In its recent quarterly earnings announcement, IBM noted that the division built around Watson, the generalized artificial intelligence tool, experienced a revenue decline of -1% versus year ago. This is after a disappointing +3% growth in the prior quarter. The CEO of the company continues to tout Watson as the savior of IBM. Also, the company continues to field a very heavy advertising program behind Watson. The fact is, it appears Watson is out of gas, but the company keeps hyping it.
Stepping back, a leader needs to be skeptical when the facts are showing they should be skeptical. That kind of objectivity is not exhibited by the current CEO of IBM.
A leader who was consistently very objective over his career was Jack Welch. After the 1979 Three Mile Island nuclear reactor accident occurred, the management of GE’s Nuclear Power Division (NPD) continued to be unrealistically optimistic about the future of nuclear energy. In 1981 when Jack Welch was a fairly new CEO at GE, he held a two-day review of GE’s NPD. As Jack started his review, the first thing he uncovered was there were no new orders for nuclear reactors since 1979, generating big losses for GE’s NPD in 1980 and 1981. Jack stated that he believed there would be no new nuclear reactor orders for many years, given the incredibly negative publicity around the Three Mile Island incident.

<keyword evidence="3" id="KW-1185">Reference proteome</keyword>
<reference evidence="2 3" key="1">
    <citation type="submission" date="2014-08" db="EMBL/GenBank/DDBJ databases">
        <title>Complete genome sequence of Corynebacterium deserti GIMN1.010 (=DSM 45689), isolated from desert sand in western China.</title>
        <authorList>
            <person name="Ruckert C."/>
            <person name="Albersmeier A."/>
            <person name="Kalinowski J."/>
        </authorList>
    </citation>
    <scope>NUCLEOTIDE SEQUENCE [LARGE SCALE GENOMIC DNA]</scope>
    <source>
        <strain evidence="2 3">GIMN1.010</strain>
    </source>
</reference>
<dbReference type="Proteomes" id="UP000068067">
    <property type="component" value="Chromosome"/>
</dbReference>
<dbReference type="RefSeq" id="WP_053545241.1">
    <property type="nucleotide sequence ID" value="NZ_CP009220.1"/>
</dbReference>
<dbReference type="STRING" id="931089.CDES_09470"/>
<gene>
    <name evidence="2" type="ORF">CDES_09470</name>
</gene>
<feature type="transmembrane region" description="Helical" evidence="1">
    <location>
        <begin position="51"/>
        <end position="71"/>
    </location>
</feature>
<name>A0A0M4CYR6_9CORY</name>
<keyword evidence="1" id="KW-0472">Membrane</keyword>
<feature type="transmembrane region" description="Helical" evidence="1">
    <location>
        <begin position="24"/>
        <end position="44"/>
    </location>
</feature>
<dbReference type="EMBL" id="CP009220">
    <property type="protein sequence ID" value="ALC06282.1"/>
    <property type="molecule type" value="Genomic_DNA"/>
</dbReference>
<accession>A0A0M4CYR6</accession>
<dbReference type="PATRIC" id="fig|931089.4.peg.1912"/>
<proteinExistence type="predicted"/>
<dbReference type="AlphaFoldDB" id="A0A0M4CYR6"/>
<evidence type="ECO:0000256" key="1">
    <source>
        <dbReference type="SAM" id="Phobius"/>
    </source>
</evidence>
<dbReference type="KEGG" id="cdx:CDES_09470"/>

After debating that issue, Jack asked the team to put together a plan based on the assumption that there would be no new orders for the next seven years, requiring the organization to come up with a completely new business model. He pointed out that NPD did have fairly robust services and fuel business serving the 72 active reactors that were in operation at the time.
After doing a thorough analysis, the division realized that by downsizing and reconfiguring their organization they could develop quite a profitable fuel and services business. Jack liked the proposal and had them implement it and by 1983 that team had net earnings of $116 million.
IBM and GE provide some valuable reminders for leaders:
1.) Success Breeds Bias – Once we start to achieve some success with a particular plan, we tend to lose our objectivity and become protective of that plan, even as circumstances change.
2.) Fresh Perspectives are Necessary – We should seek out people who can provide an untainted look at the set of facts and give us an objective assessment. Don’t wait for it to be your boss!
3.) Put Adequate Attention Against the Worst Case – Constantly revisiting your situation and evaluating the worst case is a must. Most importantly, we need to research the factors that might put us in that situation.
The lesson is clear; strong leaders constantly push for objectivity in all aspects of the business.